It is always a good idea to think in terms of customer needs and customer benefits as you define your product offerings, rather than thinking of your side of the equation (how much the product or service costs, and how you deliver it to the customer).

Sometimes this part of the plan will include tables that provide more details, such as a bill of materials or detailed price lists, but more often than not this section just describes what you are selling and how your products and services fill a need for your customers.

3. Market analysis summary

You need to know your target market—the types of customers you are looking for—and how it’s changing, and your market analysis summary will help you get clear on it. 

Use this business plan component to discuss your customers’ needs, where your customers are, how to reach them and how to deliver your product to them.

You’ll also need to know who your competitors are and how you stack up against them—why are you sure there’s room for you in this market?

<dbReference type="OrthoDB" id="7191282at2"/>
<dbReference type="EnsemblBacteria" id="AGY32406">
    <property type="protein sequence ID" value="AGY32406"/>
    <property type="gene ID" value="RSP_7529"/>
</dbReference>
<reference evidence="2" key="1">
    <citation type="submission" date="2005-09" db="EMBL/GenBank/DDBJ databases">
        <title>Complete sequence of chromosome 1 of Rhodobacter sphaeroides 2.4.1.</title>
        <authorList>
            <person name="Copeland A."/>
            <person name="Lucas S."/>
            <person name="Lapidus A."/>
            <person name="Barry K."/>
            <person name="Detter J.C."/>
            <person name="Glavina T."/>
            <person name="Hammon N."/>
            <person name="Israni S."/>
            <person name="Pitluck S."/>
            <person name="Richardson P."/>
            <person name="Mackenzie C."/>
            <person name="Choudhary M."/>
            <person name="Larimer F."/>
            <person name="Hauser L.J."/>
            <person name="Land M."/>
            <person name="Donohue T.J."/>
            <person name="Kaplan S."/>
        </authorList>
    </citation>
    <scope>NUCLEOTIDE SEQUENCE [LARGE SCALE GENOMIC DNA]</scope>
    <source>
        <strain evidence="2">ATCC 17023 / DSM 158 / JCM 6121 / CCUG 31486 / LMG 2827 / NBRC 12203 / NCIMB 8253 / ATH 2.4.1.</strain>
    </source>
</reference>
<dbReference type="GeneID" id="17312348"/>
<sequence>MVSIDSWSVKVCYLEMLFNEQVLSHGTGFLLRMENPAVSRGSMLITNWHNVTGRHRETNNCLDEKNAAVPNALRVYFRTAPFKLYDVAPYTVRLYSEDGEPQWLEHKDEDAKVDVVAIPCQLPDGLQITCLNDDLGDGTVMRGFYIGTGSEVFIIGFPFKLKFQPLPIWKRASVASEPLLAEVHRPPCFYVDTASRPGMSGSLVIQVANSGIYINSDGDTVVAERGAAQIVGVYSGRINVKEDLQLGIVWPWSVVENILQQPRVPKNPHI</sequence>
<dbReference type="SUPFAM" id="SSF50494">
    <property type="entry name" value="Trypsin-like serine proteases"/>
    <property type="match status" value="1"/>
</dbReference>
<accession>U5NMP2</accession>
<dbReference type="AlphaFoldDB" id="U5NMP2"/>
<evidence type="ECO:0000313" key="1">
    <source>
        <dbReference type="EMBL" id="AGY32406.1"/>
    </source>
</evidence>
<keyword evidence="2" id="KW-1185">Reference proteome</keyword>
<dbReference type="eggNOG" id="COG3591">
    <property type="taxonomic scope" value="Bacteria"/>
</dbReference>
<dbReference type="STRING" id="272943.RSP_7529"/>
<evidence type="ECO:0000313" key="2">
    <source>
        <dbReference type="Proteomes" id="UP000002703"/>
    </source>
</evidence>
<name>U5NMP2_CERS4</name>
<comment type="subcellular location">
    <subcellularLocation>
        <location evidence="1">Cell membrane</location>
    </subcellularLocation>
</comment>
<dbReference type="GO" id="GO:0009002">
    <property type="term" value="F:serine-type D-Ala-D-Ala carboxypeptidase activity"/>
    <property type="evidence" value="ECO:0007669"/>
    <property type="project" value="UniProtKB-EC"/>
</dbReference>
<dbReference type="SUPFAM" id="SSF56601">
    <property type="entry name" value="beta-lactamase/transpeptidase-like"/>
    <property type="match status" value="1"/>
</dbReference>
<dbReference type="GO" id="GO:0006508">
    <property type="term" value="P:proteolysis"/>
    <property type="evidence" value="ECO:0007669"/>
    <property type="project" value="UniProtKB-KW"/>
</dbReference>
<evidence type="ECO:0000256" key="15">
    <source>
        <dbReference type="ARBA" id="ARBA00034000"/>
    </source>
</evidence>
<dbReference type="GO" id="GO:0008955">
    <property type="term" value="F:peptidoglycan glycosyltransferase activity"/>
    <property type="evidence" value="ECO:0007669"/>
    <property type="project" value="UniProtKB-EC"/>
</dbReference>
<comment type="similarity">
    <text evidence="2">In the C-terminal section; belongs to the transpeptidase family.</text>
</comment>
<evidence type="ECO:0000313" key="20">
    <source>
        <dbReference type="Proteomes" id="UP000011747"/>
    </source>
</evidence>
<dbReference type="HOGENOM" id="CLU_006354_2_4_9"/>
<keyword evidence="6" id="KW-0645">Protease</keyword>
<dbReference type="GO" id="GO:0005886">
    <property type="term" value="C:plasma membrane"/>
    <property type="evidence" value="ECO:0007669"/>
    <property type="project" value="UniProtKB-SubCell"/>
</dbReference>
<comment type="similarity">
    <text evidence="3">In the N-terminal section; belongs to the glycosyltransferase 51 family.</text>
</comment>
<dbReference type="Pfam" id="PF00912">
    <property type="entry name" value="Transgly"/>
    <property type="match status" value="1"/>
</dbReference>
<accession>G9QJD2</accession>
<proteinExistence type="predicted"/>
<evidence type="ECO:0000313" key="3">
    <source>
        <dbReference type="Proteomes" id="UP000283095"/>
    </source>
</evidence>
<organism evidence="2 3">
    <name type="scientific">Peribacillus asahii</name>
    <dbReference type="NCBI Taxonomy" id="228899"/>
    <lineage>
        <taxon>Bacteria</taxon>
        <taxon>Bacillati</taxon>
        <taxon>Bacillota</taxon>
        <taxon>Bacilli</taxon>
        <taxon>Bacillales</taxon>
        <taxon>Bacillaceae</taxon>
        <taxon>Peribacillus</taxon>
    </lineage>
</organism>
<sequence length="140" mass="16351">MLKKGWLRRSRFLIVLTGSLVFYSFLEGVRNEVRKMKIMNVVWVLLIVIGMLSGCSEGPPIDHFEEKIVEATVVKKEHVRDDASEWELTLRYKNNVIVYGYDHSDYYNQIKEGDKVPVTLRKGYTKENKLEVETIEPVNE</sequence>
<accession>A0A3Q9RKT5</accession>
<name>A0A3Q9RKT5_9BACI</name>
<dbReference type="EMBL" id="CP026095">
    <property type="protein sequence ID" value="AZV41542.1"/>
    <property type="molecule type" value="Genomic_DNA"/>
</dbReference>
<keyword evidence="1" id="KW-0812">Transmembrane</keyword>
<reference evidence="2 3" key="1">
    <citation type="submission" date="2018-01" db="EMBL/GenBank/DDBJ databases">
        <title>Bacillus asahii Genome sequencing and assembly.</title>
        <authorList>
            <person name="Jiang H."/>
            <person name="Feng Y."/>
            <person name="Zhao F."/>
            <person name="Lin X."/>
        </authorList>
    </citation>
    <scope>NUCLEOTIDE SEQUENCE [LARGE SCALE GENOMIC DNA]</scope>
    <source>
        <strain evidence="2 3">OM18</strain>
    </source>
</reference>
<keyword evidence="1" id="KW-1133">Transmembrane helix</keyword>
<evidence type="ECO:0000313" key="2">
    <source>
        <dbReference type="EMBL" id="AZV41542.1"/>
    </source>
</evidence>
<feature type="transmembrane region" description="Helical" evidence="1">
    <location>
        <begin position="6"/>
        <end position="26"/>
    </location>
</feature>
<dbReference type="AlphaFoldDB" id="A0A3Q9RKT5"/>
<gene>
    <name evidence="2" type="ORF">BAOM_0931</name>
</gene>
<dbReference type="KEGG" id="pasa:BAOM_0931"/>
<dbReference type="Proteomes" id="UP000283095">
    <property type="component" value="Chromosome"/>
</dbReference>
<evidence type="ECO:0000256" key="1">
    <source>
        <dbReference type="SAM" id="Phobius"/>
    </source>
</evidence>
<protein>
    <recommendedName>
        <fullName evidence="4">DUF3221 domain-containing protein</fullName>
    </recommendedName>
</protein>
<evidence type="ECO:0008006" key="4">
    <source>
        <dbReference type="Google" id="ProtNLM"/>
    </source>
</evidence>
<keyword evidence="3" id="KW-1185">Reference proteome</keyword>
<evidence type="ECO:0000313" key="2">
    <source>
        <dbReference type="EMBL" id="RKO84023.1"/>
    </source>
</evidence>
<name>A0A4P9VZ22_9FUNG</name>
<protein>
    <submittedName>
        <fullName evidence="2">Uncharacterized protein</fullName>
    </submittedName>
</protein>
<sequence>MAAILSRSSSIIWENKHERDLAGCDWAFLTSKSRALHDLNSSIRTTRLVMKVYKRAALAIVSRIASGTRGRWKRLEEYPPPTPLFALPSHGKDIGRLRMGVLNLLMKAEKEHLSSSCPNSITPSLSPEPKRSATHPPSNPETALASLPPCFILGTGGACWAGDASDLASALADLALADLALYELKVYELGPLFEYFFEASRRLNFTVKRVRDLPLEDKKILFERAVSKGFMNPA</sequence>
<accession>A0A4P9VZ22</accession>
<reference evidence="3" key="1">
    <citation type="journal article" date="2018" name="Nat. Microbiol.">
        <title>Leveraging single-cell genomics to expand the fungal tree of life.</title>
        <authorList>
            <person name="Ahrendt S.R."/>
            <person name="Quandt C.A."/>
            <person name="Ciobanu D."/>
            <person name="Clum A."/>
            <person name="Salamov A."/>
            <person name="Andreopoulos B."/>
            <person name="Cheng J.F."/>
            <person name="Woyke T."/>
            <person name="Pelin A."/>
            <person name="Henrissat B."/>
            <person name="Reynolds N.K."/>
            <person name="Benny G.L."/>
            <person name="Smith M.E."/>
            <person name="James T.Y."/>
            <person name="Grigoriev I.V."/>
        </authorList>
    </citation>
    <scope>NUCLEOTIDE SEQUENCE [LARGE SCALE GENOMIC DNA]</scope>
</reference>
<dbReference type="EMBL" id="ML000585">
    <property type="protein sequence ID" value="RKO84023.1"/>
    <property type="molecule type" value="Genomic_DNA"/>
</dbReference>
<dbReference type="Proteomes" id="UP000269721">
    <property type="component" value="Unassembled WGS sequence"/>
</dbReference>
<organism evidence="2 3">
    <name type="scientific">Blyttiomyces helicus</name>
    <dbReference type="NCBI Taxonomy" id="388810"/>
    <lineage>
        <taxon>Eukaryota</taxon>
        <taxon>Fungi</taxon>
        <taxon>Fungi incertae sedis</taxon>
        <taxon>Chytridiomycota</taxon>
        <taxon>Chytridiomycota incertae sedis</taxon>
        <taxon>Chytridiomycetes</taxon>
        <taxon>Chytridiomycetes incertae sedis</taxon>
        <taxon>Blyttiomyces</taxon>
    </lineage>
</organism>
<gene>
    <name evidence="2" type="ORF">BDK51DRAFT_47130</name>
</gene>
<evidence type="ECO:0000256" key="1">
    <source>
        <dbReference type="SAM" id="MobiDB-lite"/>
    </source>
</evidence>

4. Execution

Use this business plan section to outline your marketing plan, your sales plan, and the other logistics involved in actually running your business.

You’ll want to cover the technology you plan on using, your business location and other facilities, special equipment you might need, and your roadmap for getting your business up and running. Finally, you’ll want to outline the key metrics you’ll be tracking to make sure your business is headed in the right direction.

5. Company and management summary

The company and management section is an overview of who you are.

It should describe the organization of your business, and the key members of the management team, but it should also ground the reader with the nuts and bolts: when your company was founded, who is/are the owner(s), what state your company is registered in and where you do business, and when/if your company was incorporated.